Red blood cells called platelets aid in the coagulation process, critical in preventing life-threatening bleeding. Platelet counts may drop for various health reasons and even certain medication usage. If you want to boost your platelet count, you may some methods to enhance the creation of red blood cells. However, many people are unsure of how to boost their blood platelet count, even after being told by their doctor that they should do so. Here are some helpful hints on how to improve your platelet count with supplementation:
Chlorophyll may be one of the nutrients that boosts the number of platelets in the bloodstream. A study found that persons with a platelet issue may benefit from a chlorella supplement (fresh-water algae). In addition, any green plant is full of chlorophyll. Thus spirulina or parsley supplements may also improve your platelet count. Eating more green, leafy vegetables and grasses, such as wheatgrass, may also help you get more chlorophyll into your system.
Compared to other mice, papaya leaf extract dramatically raised platelet, and red blood cell counts. However, there is always a need for more study, particularly in human subjects. Papaya leaf extract may be purchased at health food shops in tablet form.
The human body produces melatonin, a hormone that regulates the body's internal clock and helps us sleep.
Melatonin has been linked to higher amounts of platelets in animal studies. However, additional study is needed if beneficial for those with low platelet counts.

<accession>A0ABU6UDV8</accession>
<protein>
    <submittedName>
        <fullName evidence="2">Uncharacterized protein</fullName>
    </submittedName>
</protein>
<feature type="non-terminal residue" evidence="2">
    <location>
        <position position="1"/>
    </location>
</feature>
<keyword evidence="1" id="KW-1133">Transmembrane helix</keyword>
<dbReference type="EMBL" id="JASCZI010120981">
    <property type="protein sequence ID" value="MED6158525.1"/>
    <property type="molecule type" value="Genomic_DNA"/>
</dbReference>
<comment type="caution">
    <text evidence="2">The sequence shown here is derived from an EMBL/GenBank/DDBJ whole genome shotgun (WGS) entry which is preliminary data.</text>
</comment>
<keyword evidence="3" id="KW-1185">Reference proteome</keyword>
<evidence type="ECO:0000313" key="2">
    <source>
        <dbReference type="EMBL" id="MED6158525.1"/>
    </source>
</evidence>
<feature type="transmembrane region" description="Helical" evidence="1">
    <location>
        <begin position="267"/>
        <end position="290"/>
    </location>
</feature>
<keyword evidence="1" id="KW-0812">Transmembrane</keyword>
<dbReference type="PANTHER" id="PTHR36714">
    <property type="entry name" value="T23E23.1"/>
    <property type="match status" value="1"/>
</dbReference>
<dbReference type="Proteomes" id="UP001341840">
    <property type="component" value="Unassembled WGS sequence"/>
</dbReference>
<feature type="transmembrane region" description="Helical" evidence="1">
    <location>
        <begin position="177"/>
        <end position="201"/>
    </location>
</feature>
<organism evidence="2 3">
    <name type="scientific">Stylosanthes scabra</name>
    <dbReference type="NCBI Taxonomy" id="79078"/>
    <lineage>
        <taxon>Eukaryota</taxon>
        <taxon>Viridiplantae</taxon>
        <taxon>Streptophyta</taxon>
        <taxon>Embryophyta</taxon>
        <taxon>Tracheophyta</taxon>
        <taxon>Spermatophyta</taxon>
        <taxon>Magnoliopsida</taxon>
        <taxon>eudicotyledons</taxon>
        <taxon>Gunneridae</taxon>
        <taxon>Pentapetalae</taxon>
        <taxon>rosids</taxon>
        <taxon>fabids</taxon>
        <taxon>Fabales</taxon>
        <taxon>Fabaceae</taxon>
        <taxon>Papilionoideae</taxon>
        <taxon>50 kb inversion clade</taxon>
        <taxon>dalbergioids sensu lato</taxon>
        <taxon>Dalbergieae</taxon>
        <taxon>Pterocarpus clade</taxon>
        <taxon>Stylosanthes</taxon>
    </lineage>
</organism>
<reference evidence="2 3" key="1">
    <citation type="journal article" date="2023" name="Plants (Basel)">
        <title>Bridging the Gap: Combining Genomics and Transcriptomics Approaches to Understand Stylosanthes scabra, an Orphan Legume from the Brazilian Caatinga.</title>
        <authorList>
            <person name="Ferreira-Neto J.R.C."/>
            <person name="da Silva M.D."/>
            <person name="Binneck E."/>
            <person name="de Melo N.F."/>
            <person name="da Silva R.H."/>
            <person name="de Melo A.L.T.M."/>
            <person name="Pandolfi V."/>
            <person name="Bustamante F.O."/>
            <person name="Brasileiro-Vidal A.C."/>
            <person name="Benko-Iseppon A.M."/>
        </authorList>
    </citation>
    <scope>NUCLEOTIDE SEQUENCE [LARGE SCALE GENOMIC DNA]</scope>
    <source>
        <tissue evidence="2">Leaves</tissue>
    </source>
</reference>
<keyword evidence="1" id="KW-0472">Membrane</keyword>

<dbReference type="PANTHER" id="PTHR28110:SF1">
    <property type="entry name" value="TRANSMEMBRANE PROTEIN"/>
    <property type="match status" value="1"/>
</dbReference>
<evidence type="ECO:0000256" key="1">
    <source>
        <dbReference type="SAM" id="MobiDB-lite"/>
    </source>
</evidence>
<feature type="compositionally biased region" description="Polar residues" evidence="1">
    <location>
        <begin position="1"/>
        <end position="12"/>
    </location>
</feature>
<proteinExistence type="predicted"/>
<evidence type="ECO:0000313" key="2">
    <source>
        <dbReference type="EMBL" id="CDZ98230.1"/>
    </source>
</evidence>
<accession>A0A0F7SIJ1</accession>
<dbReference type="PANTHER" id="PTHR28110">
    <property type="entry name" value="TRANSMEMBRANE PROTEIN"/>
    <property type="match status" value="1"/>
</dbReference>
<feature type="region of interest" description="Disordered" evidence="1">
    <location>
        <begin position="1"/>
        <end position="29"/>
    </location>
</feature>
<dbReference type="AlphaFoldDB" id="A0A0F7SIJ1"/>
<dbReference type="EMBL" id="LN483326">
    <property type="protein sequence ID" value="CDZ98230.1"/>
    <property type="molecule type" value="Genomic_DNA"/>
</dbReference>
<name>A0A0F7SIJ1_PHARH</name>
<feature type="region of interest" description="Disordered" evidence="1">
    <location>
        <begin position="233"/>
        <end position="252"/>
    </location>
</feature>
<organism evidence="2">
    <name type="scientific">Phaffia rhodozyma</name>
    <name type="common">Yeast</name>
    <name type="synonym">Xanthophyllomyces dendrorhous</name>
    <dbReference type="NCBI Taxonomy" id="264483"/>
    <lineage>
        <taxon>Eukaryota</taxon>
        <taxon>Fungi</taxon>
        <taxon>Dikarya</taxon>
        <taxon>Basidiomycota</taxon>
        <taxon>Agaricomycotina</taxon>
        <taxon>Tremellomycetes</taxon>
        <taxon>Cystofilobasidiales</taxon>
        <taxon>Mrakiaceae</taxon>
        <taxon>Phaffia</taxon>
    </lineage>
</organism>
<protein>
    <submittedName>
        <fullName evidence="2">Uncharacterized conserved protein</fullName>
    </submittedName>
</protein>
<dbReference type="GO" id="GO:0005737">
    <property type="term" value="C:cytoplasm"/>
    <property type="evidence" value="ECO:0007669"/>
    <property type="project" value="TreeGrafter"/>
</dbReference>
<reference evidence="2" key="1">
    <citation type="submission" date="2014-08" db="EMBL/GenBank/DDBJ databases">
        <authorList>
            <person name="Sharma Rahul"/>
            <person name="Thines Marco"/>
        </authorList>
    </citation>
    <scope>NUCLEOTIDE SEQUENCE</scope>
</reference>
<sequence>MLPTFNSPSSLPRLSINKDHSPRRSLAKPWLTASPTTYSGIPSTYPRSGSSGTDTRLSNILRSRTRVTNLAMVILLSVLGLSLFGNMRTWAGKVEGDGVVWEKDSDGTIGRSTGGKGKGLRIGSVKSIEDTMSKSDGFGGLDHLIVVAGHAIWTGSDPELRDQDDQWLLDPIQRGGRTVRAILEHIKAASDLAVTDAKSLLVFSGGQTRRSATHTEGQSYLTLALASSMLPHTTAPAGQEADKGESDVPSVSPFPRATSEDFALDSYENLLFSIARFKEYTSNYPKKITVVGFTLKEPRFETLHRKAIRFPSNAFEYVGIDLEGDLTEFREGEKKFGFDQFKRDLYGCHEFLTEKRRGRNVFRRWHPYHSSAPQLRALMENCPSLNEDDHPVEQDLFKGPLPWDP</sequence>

There are several forms of melatonin on the market, including liquid, pill, and topical.
The first thing a newborn cow gets from its mother is colostrum. Supplements containing it are also becoming widely available.
The Platelet Disorder Support Association conducted an informal study and found that some patients took it and saw an increase in their platelet count, despite the lack of official research on the subject's advantages.
Colostrum components, including proteins involved in platelet activation and immunological responses, were discovered in Trusted Source research conducted in 2017.
An iron deficit may induce a decrease in red blood cell (RBCs) formation. The daily need for women is 18 milligrammes (mg), whereas the daily requirement for males is merely 8 mg.
Vitamin C is thought to aid iron absorption in the body. Men should have 90 milligrammes of vitamin C daily, while women should get 75 milligrammes.
Copper deficiency may also be linked to a decrease in RBC production. Men need 8 mg daily, while women require 18 mg. The amount of copper you need in your diet varies depending on characteristics, including your gender, age, and your body's size. Take the time to talk to your doctor or a nutritionist about how much you should be eating.
Women require 700 micrograms (mcg) of vitamin A (retinol) every day. The recommended dosage for males is 900 mcg.
Most adults over the age of 14 require 2.4 mg of vitamin B-12 each day. Pregnant women should take 2.6 mcg of the drug. 2.8 mcg becomes necessary if you're nursing.
Between 100 and 250 mcg of vitamin B-9 (folic acid) is recommended for most people. If you menstruate regularly, you should take 400 mcg. Pregnant women require a daily dose of 600 mcg.
A daily intake of 1.5 milligrams for women and 1.7 milligrams for males is recommended for this mineral.
The daily recommended intake of vitamin E for an adult is 15 milligrams.
You may be able to raise your platelet count by taking certain supplements. However, if your thrombocytopenia symptoms go away, notify your doctor about them. If your platelet count is meagre, you will almost certainly need medical attention to prevent life-threatening problems.